Oklo and Argonne National Laboratory have signed an agreement to commercialize advanced fuel recycling. The agreement marks a milestone in the commercialization of advanced fuel recycling.

Under the $2 million cost-share award, Oklo will match $1 million in funds and partner with the DOE and Argonne National Laboratory to help commercialize advanced fuel recycling capabilities.

Electrorefining technology has the capability to markedly reduce fuel costs for advanced fission while establishing a crucial supply chain for the deployment of clean power plants.  (briefing on electrorefining – PDF file)

The project involves work with electrorefining technology to recycle fuel for use in advanced fission power plants. Oklo is matching DOE funding for commercializing electrorefining technology, which will help reduce fuel costs for advanced fission, while reducing supply chain risks.

According Oklo, thermal reactors access a fraction of the energy found in fuel. In contrast Oklo notes, fast reactors, when combined with electrorefining technology, can unlock the remaining energy in fuel while reducing waste materials’ volume and radiological lifetime.

“This partnership with Argonne will help reduce fuel costs for advanced reactors, and therefore overall costs for power from advanced fission,” said Jacob DeWitte, co-founder and CEO of Oklo.

Oklo has promoted the use of its mini reactor for remote sites like communities in Alaska that currently are off-the-grid and rely on fossil fuels to produce electrical power.

The partnership is an outcome of a cost-share project awarded by the U.S. Department of Energy (DOE) Technology Commercialization Fund (TCF), authorized in the Energy Policy Act of 2005. The TCF leverages R&D funding in the applied energy programs to mature promising energy technologies with the potential for high impact.

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Rolls Royce Inks New Deal for SNC-Lavalin Role in 470 MWe Reactor

SNC-Lavalin (TSX: SNC) has been appointed an engineering supplier by Rolls-Royce Small Modular Reactor Ltd (SMR). Building on its role as a Phase One partner in the original UK SMR consortium, SNC-Lavalin will now provide Rolls-Royce SMR with engineering services and specialist support.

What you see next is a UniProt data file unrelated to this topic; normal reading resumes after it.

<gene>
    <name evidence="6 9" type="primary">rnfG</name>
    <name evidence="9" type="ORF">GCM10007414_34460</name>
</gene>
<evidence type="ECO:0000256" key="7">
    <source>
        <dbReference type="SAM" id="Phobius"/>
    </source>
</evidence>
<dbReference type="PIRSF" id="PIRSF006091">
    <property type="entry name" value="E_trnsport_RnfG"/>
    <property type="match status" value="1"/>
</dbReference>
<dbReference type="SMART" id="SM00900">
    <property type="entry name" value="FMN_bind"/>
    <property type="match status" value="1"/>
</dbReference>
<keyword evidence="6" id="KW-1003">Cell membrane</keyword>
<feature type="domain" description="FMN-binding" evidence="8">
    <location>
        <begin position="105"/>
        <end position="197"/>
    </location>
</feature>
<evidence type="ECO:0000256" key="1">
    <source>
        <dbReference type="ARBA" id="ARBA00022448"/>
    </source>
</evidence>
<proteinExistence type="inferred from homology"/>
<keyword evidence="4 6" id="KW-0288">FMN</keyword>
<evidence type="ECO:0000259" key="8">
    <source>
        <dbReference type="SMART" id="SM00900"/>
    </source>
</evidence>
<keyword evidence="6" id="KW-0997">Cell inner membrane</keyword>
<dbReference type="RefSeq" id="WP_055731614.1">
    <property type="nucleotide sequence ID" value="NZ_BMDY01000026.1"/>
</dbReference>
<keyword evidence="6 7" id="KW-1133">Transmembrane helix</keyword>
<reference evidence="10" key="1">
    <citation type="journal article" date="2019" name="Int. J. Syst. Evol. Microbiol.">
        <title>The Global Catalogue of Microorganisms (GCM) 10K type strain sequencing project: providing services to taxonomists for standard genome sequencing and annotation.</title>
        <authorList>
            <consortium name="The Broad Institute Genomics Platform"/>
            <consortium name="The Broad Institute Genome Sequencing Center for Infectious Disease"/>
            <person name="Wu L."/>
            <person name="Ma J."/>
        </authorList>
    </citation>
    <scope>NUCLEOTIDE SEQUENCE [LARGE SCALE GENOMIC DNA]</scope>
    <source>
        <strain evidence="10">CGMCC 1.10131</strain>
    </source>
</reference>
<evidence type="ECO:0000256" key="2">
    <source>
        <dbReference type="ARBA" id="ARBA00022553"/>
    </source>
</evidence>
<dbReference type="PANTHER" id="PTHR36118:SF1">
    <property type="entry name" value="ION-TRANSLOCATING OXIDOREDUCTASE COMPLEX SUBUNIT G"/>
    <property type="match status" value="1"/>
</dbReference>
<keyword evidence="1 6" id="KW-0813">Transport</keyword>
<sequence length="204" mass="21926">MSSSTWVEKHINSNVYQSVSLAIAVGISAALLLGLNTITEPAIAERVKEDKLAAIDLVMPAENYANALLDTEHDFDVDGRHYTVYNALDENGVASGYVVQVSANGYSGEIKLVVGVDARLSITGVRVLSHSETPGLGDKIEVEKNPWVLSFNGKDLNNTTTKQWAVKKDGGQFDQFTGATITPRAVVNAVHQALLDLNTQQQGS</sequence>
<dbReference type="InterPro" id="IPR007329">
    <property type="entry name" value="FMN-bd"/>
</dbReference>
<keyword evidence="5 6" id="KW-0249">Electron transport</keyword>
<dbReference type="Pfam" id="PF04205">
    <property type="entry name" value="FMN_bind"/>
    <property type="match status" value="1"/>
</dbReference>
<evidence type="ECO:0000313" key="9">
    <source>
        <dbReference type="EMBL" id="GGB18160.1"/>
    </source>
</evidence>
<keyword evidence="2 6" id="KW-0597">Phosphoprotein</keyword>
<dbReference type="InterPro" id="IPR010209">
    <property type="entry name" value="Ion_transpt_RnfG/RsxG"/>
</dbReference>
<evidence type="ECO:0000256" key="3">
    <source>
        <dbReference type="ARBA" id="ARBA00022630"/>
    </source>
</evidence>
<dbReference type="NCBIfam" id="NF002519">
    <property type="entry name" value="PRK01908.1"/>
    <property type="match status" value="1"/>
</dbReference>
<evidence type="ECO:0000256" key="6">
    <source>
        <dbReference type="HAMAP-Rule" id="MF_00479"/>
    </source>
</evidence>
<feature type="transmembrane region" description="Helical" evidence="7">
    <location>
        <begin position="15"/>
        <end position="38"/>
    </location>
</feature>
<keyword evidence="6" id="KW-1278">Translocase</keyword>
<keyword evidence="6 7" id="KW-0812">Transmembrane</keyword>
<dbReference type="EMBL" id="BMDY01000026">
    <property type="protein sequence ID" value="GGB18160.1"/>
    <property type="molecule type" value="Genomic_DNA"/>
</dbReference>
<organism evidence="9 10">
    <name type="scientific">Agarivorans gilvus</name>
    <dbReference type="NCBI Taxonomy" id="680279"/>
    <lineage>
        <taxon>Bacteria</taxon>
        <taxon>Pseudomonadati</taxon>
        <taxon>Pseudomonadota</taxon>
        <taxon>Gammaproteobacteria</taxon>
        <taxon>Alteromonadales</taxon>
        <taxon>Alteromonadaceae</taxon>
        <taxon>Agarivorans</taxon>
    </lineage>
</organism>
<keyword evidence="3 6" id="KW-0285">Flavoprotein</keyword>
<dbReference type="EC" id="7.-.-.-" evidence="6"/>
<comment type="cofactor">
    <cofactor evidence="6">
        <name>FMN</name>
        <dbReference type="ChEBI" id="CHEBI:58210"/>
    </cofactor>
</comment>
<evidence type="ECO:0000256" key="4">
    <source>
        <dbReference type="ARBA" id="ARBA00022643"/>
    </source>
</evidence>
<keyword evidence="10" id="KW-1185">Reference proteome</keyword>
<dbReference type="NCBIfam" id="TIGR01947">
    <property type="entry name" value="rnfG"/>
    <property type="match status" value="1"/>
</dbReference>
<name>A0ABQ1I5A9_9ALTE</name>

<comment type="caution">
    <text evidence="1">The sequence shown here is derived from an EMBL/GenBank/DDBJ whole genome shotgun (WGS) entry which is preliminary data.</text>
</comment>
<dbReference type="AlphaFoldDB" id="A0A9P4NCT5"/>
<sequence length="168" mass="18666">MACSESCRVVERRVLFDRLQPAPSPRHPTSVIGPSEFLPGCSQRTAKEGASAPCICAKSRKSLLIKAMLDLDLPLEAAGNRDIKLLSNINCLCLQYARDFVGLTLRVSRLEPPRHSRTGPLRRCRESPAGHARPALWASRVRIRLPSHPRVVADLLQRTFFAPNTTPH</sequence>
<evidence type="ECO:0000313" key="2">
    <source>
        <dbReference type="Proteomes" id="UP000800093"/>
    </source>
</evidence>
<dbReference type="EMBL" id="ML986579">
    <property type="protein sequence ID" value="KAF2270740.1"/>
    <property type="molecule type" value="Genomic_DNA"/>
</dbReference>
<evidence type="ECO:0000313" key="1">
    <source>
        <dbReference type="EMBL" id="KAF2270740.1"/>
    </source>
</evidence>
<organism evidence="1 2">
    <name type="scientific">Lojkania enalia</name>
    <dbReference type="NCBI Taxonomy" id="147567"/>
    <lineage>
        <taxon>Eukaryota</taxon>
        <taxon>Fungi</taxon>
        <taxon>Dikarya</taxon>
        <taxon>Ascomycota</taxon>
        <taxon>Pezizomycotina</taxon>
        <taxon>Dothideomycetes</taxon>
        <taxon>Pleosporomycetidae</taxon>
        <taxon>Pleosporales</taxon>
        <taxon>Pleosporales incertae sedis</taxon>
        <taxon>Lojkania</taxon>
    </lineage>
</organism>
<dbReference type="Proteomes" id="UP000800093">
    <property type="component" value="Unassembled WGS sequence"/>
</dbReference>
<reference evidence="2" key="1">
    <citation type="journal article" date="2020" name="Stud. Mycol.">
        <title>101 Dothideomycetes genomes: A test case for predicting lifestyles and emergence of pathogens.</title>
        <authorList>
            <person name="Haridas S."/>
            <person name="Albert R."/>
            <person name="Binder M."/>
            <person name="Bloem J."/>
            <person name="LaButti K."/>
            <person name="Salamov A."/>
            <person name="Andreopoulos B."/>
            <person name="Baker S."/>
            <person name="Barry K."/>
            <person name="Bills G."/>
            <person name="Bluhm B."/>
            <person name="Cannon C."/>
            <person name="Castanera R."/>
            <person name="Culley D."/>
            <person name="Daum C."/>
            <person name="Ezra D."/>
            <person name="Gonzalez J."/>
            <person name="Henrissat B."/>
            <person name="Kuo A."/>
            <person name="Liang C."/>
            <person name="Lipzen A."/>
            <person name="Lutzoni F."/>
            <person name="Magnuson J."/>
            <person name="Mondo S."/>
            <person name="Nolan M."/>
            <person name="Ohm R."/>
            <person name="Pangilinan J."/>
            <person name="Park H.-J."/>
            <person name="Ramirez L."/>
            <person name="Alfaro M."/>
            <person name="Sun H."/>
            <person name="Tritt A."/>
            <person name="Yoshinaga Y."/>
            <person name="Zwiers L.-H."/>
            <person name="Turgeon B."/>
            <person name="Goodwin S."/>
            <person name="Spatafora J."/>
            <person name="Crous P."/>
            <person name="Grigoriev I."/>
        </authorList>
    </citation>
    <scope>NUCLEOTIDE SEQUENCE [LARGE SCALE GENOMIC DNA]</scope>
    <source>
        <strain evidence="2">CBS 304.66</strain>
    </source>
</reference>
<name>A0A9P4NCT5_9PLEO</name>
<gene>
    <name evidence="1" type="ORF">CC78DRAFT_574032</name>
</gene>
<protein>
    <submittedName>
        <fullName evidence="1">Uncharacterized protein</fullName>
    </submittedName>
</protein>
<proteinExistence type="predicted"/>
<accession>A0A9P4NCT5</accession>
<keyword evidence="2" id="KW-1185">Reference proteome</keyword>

Rolls-Royce SMR is developing low-cost, low-carbon nuclear 470 MW mid range nuclear reactors that could play a significant role in domestic and international decarbonization targets, with plans to have the first UK plant operational by the early 2030s.

During the first phase of the program, Atkins, a member of the SNC-Lavalin group, led the unique modular design of the SMR power station which will be critical to its success.  About 90% of the manufacturing and assembly activities are carried out in factory conditions, significantly reducing cost and build time.

As an approved supplier, SNC-Lavalin’s UK team will now offer civil, structural and architectural support along with safety and regulatory services, waste management, mechanical handling, mechanical and process engineering, project management, and digital services.

“Clean, reliable nuclear power is an important pillar in a net zero energy system, from large nuclear plants to Small Modular Reactors.” said Sandy Taylor, President, Nuclear, SNC-Lavalin.

“SNC-Lavalin’s ongoing support and contribution to the growing Rolls-Royce SMR business is incredibly important. As phase 1 partners they contributed to our development in important areas such as regulation and a breadth of engineering challenges. We look forward to working collaboratively as we target the deployment of Rolls-Royce SMRs and our shared decarbonisation objectives,” commented Tom Samson, Chief Executive Officer, Rolls-Royce SMR.

Rolls-Royce SMR 470MW plants have the potential to support both on-grid electricity and off-grid solutions, including the decarbonization of industrial processes and production of clean fuels.